## 2013-10-31

### Experiment 01: Write Every Day

This site has seen a lot of action lately!  October encompassed 31 posts in all, one for every day of the month, bringing the total for the year to 80.  I'm not going to count the words for you, but it was quite a lot of them.

So, what was the point of this exercise?

This was Experiment 01: Write Every Day!

The result: overwhelming success.

 my brainstorming-and-initial-drafting weapon of choice, believe it or not

### Case Studies, Book Reviews, and Experiments

I didn't come up with the idea to do these myself; I noticed that other successful bloggers, such as Mr. Money Mustache, Jim Collins, and Raptitude's David Cain, have used them to good effect.  I'm sure some of these guys have paid good money on blogging web courses and how-to books and seminars, which is something I'm just not willing to do; instead, I'd rather shop around, figure out what seems to work, and adapt it to my own purposes.  The result: this site.

If you have a case study, book, or lifestyle experiment you'd like me to look into, shoot me an email.

### Experimental Design

The Hypothesis

Using the strategies espoused in How To Write A Lot (the subject of Book Review 02), I should be able to write an article of typical length and post it to this blog every single day of the month of October.

I have no personal experience with (and a little bit of automatic disdain for) word counts or other silly metrics, so I selected the article-a-day goal as a reasonable starting place.  In a Raptitude experiment of a similar sort, David lamented that his selected word count requirement was likely his undoing.

The pace stayed reasonably frantic, ensuring that I felt a constant pressure to write every single day in order to keep up.  I counted on my (sometimes disconcertingly high levels of) perfectionism for quality control—under no circumstances do I want to fill this site up with a bunch of filler garbage.

The Setup

I considered many possible options to further grease the Slide of Success: a rewards system (each week I am successful, reward myself with a nice craft beer beyond what I would typically spend); a punishment system (if I fail to complete the task, donate a non-negligible sum to a charitable organization that I don't agree with); various schemes for increasing my social accountability (telling a whole bunch of people and encouraging them to call me out in a very public way if I failed to deliver).  Those who've read some of Tim Ferriss' books (4 Hour Work Week, Body, Chef) will recognize these strategies as being among his favorites, and they sound like they should be effective.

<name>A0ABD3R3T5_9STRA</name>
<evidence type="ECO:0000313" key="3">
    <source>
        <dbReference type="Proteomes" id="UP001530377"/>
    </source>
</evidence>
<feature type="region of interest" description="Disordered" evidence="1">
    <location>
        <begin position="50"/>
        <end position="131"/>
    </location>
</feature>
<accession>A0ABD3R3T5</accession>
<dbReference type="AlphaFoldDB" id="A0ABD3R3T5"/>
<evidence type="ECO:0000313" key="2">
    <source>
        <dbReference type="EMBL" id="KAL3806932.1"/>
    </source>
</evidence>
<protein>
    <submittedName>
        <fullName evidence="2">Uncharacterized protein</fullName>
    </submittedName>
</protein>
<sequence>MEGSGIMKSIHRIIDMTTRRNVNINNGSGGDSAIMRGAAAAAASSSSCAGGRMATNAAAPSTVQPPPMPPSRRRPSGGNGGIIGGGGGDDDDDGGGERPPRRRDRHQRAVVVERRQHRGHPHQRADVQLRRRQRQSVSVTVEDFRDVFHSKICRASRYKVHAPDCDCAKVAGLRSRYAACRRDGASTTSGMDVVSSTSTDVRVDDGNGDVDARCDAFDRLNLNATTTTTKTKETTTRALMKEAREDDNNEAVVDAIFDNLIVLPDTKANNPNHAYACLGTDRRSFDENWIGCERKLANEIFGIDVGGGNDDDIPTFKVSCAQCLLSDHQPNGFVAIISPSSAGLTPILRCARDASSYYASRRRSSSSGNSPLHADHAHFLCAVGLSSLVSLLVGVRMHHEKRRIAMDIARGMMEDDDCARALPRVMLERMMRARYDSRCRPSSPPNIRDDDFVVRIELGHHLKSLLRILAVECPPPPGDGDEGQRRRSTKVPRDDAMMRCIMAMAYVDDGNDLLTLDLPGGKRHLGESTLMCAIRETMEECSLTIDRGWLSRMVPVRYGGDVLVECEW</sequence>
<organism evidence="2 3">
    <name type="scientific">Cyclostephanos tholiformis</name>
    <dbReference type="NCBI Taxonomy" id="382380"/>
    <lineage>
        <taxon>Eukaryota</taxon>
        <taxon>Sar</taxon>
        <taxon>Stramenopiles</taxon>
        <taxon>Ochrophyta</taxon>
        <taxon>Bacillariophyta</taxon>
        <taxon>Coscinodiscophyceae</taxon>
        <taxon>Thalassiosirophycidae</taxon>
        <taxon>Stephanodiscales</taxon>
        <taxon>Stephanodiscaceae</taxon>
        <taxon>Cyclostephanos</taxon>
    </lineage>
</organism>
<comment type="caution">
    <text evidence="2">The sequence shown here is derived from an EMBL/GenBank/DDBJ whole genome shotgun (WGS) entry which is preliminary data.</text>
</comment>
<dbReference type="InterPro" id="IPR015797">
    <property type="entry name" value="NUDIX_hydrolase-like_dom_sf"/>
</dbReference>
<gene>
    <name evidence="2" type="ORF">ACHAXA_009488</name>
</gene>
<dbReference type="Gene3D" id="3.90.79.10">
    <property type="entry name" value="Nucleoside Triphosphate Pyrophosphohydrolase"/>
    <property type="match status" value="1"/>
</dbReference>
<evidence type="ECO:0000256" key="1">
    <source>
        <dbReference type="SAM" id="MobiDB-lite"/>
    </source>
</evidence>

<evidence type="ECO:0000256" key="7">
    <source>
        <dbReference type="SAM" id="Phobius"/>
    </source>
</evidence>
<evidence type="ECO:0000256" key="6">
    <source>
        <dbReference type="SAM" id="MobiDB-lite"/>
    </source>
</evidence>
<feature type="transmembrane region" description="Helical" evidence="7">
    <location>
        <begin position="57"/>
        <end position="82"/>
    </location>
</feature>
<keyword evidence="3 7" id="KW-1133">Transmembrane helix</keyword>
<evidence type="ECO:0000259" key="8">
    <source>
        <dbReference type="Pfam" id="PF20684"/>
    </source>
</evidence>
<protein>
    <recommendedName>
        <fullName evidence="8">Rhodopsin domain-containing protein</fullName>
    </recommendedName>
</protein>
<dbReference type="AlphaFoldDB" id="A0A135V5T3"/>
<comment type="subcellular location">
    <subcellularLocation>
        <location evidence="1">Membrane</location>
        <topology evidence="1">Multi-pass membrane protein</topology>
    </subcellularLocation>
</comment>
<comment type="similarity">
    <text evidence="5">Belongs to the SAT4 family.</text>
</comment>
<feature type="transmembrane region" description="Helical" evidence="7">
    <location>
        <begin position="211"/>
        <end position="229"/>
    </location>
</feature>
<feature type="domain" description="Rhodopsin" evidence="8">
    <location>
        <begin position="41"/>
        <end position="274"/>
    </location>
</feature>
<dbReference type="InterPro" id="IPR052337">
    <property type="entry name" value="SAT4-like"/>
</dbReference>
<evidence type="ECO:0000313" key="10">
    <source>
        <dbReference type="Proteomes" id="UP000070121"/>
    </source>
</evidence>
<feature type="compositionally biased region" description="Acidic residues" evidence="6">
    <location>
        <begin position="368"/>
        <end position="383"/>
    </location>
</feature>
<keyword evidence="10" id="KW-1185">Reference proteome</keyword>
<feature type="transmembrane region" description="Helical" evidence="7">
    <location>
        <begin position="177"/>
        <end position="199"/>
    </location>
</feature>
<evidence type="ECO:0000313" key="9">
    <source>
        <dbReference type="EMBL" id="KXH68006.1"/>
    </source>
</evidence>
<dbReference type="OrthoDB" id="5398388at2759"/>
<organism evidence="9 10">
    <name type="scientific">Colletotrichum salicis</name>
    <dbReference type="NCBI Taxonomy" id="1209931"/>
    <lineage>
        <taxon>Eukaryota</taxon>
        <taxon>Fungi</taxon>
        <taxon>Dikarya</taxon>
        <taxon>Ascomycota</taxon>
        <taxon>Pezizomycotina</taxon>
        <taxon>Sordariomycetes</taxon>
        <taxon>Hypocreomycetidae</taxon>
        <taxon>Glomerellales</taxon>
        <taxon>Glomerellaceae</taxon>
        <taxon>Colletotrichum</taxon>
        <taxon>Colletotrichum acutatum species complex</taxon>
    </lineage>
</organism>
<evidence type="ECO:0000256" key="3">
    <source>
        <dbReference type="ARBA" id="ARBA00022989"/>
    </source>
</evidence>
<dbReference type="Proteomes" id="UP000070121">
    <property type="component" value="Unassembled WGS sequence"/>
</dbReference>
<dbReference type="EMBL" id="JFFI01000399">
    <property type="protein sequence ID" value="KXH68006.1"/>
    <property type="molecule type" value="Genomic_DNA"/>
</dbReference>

However, my personal experience has shown that I am far more likely to do something when I focus on the desired outcome itself—the regular writing habit—and that artificial motivating factors are often much less successful than I anticipate (and short-lived even when they are).  In August, for example, I made a proclamation of intended accomplishments to friends and family on my personal blog... and then completely failed to deliver or even follow up.  I have a long history of this particular type of failure, and I've begun to suspect that telling lots of people what I plan to do somehow jinxes the proceedings.

As it turns out, this concern is backed up by experimental evidence in the academic field of psychology.  This point deserves is important enough to deserve its own article, so I won't dilute it by going into too much detail here.  Suffice it to say, I decided to avoid any public announcements and keep this goal to myself, only telling people about it if they specifically asked about my suddenly-increased post frequency.